2017 HWH Motorcycle Rebuild Project is Underway!

Abbott House girls working to leave a “Legacy” behind

This year’s Helping With Horsepower bike rebuild project has started. Indian Motorcycle graciously donated a 2015 Indian Scout to be this year’s project. Pam Kermisch of Polaris Industries, Inc. said “Indian Motorcycle is proud to support Helping with Horsepower. We are excited to see the transformation of the Indian Scout and hear the stories about how the experience helped the young women involved. Of course, we’re also looking forward to the Indian Scout helping to raise big funds for the Abbott House.”

The girls have named the bike “Legacy” and determined that “Legacy” will have a patriotic design. The young lady who created the bike name said “I have always wanted to leave a legacy behind, and I was thinking the bike would be legacy for all of the girls who have been at the Abbott House.”  Laura Klock, HWH director and project coordinator, has ‘set up shop’ in the Abbott House.  The girls have learned about the tools they will use to help Legacy heal.  They are in the process of selecting Legacy’s new look including new handle bars, fenders, and the seat.  To purchase tickets for Legacy click here.

 


Win Two Motorcycles

The winner of the this year’s Abbott House Helping with HorsepowerTM Motorcycle Rebuild raffle will be double lucky  — because this year’s project includes TWO redesigned Harley-Davidson motorcycles!

The two bikes, named “Second Chances” by the girls, are 2000 and 2004 Harley Davidson Sportsters with low mileage and lots of personality.

We chose these bikes because we wanted them to represent the way the girls feel and the work Abbott House does, Laura Klock, VP of Klock Werks and Helping with Horsepower™ founder, said.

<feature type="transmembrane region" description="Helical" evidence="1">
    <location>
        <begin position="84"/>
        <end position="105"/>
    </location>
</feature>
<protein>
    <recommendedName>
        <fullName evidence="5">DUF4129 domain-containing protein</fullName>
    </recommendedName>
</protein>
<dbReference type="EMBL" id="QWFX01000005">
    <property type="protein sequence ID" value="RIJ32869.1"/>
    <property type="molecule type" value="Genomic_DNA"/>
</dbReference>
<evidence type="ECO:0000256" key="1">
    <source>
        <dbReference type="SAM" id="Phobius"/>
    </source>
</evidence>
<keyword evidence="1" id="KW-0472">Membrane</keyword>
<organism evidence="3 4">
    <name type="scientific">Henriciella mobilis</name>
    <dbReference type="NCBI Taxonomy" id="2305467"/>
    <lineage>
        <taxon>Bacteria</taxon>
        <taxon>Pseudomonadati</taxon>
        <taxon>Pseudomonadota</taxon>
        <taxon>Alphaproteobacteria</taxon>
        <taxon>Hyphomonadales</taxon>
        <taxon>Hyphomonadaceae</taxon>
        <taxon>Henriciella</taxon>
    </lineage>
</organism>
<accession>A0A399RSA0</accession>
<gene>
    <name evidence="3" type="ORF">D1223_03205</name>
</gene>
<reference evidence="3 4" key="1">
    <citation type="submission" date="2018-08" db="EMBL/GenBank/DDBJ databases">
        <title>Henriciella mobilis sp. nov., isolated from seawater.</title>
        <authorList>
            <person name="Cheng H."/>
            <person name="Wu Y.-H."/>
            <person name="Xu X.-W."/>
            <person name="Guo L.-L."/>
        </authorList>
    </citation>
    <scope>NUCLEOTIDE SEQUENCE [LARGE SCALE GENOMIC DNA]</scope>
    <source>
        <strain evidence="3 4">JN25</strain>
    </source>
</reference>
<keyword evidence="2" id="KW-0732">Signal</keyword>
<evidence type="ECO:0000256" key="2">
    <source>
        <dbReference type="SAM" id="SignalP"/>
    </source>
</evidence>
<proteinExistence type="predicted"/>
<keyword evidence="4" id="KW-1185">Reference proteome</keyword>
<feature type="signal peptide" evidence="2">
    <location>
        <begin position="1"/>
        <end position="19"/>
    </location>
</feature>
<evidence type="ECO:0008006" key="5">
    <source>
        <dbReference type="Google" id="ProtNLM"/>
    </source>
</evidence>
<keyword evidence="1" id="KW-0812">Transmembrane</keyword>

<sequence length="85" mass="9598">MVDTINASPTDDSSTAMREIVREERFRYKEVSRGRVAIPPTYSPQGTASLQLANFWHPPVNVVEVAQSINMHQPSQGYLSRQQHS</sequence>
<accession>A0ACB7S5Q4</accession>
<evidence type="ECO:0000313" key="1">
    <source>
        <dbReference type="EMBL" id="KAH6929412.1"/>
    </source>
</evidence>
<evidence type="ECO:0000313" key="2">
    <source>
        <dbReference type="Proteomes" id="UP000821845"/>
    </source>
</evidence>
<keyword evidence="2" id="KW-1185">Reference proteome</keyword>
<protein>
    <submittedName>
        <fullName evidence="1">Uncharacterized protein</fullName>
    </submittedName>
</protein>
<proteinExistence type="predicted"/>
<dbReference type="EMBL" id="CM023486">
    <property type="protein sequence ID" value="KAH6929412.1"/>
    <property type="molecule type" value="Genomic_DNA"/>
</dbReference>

These bikes are very strong on the inside (had great motors), but they were scratched up, dirty, and “rough around the edges” on the outside.  At first when the girls looked at the bikes, they wondered what was really wrong with them.  But once they looked more closely they recognized that just because the motors appeared to be good, doesn’t mean they didn’t need some work.

 The bikes could represent “twins” or best friends, opposites, family, or even “double trouble”, but one theme beyond our foundation of teamwork began to stick. Seeing the two motorcycles together is a powerful reminder for the girls that “you are not alone.”  “Second Chances” was chosen as the name for the two bikes because an Abbott House girls said, “We can all relate.  We are torn down, emotions tangled, abandoned, but then we get saved, given another chance to rebuild ourselves, to be stronger than before, just like these bikes.”

 Two bikes, designed and given away as a set, are a reminder to the Abbott House girls and to the world, that we are never alone

Industry-leading companies who have stepped up to support the 2015 “Second Chances” Helping with Horsepower™ project are motorcycle shop sponsors KlockWerks Kustom Cycles and J & L Harley Davidsonwho have donated a portion of the motorcycle costs, parts, and maintenance support.  Local sponsors include Helping With Horsepower, Klock Werks, Liquid Designz, Avera Queen of Peace, Iverson Chrysler, POET Biorefining, Boyd Financial Services, Home Federal, the Mitchell Daily Republic, and Graham Oil.  Other sponsors include PPG, AVON Tyres, Vance and Hines, Kuryakyn, RSD, Biltwell, and more!

Tickets are 1 for $20 or 6 for $100…One  ticket gives you the opportunity to win BOTH bikes! We’ll be drawing the winner during Christmas at the Palace on November 23rd in Mitchell.  Purchase tickets here by noon on November 23rd.

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AQOP Hospital Logo

Iverson Blue

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Boyd Financial


My Fishing Pond

Abbott House girls spent the morning fishing in Bridgewater at My Fishing Pond ran by John Alvarez. They had a blast. Vern Eide of Mitchell sponsors this event for the girls and sends employees to help the girls bate and catch their fish. Vern Eide also provides lunch for the girls and its nothing less than a great time. The girls get to relax and do something some of them have never done before or some get to repeat these memories. We want to thank John Alvarez, Joe, Andrea, Adam, and Jesse from Vern Eide for their help and also Vern Eide of Mitchell for providing the lunch!

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Helping with Horsepower 2015 Sponsors


PURCHASE MOTORCYCLE TICKETS HERE!